To me, what is special in a piece of music is the emotional response it stirs.  Whether it puts a smile on your face or brings tears to your eyes, the fact that it touches you makes it beautiful.  That sort of beauty has no physical presence.  It's completely intangible, but no less appreciable than anything that you hold in your hand.  A "moving" piece of machinery may certainly expand the imagination, but so can a "moving" lyric.  Or voice.  Or guitar solo.  Can anyone out there not think of a time when they've closed their eyes in order to more fully enter a piece of music, to let it get inside of them?  To completely experience the rapture of it? 

So I would argue against Jack's apparent belief that publishing music on the 'web cheapens it (at least not when it's done with the artist's consent, of course).  In my own case, a weekend on the internet contributed immensely to the reverence I have for his art.  I will certainly admit that his views have inspired me to get a turntable and begin collecting vinyl records for the first time since I was a teenager, and I'm having a ball with it.  But after I've gone through the ritual of putting the record on the turntable and precisely placing the needle at the edge, once the vinyl's begun moving around, you'll find me lying back with my eyes closed so that I can listen with full attention. 

And that once-unreleased, now almost impossible to legally own Dead Weather song is still out there on the 'net. I could easily find it and share it here, introduce the handful of people who stumble across this post to its haunting vocals and hypnotic guitar, but I won't. Despite the fact that I'm peeved that I can't just buy the damned thing, this ain't that kinda blog.


September 11, 2010

Back to Tennessee: Day 5

What's that old cliché...?  Something about how all good things must end...?  It's so sadly true.  Today was a day of goodbyes-- to my traveling companions (especially my buddy Lyle), to Lucifer the Pony, to Nashville and Memphis and the land in between.  The only thing I'd be carrying home with me would be my memories and a growing love of the blues.

But perhaps I should just switch gears right now before I become too maudlin over all this...

After four days of cloudy and/or rainy skies, I stepped onto the balcony outside my hotel room to find the last day of our trip had dawned with breaking clouds and hints of sun.  Cruel irony, or Tennessee wanting to send me home with a smile?  Didn't matter.  Either way, I wasn't ready to leave.  But the morning called for two separate trips to the airport to drop off my traveling companions, so departure was staring me in the face.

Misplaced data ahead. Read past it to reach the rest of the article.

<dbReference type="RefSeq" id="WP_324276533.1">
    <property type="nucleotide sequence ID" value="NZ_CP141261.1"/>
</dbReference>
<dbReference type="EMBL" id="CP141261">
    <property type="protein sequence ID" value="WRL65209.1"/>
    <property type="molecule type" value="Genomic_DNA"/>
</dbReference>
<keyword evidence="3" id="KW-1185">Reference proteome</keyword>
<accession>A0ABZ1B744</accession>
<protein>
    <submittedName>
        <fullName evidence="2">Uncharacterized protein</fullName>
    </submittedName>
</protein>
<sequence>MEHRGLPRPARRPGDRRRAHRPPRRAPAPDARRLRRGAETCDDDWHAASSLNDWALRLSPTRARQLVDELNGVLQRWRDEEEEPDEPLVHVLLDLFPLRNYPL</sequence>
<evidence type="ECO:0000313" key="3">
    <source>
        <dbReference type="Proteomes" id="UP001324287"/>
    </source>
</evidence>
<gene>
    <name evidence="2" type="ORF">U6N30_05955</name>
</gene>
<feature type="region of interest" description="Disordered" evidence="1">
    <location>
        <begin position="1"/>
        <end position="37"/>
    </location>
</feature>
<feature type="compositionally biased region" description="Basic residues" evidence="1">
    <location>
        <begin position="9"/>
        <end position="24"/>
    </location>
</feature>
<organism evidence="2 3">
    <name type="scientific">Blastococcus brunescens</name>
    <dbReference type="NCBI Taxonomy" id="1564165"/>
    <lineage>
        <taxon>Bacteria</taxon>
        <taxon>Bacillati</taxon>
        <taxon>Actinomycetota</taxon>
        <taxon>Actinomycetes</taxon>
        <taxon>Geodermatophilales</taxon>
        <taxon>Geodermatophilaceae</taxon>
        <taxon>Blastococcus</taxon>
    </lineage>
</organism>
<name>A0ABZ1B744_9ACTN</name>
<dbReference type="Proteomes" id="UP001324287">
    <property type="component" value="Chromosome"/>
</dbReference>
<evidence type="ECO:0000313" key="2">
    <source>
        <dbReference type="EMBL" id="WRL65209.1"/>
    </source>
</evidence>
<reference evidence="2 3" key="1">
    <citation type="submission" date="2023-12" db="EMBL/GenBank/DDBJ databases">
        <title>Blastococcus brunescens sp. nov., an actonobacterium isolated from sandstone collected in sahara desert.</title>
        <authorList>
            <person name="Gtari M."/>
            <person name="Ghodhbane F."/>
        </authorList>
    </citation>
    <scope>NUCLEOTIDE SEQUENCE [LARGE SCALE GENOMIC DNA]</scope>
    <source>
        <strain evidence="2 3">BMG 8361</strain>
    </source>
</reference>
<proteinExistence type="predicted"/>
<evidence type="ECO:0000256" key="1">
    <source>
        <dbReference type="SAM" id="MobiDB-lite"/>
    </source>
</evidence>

After dropping off the friend who met us Thursday night, Lyle and I swung back around to some of the spots we'd visited in Nashville for shots of Lucifer the Pony under the suddenly gorgeous blue sky (a few of which were included in yesterday's post).  Then, when we couldn't think of anywhere else to go or anything else to do in the limited time we had, Lyle very graciously suggested that I just drop her off early at the airport so that I could go ahead and get on the road back to Memphis, where I had to return Lucifer and catch my own flight. 

Having that extra time allowed me to pull out the map and figure out a route of back-roads to take instead of just getting back onto Interstate 40.  There were several roads I could've taken out of Nashville in order to end up on rural lanes but, just for shits'n'giggles, I chose the one that would take me down through Franklin, where Jack White supposedly lives.  Yeah, brand me a fan-girl if you want, but I don't know his address so I wasn't looking to stalk the man.  I had heard that Franklin is a historic town, so that was also a draw.  Anyone who's followed my blog for a while has probably noticed how much time I spend in such places in MD and WV as Shepherdstown, Frederick, Hancock, and Cumberland.  What I didn't expect was how rich Franklin seems to be.  There was one big gated house after another along the road down, a couple of strip shopping centers, a marker for an old Civil War cemetery, and then bam!, a "historic" downtown full of Starbuck's, fancy boutiques, and SUV's.  The place immediately reminded me of Middleburg, VA, except that the roads in and out of Middleburg are lined with horse farms and I saw nothing of the sort in the vicinity of Franklin.  I cruised through briefly, looking to see if there was anywhere besides Starbuck's to stop for a snack, but the yuppie factor began to turn my stomach so I pointed Lucifer back out of town and we went on our way.  For a moment I winced at the idea of Jack in the midst of such an environment, but then I remembered his house full of taxidermied animals and felt better.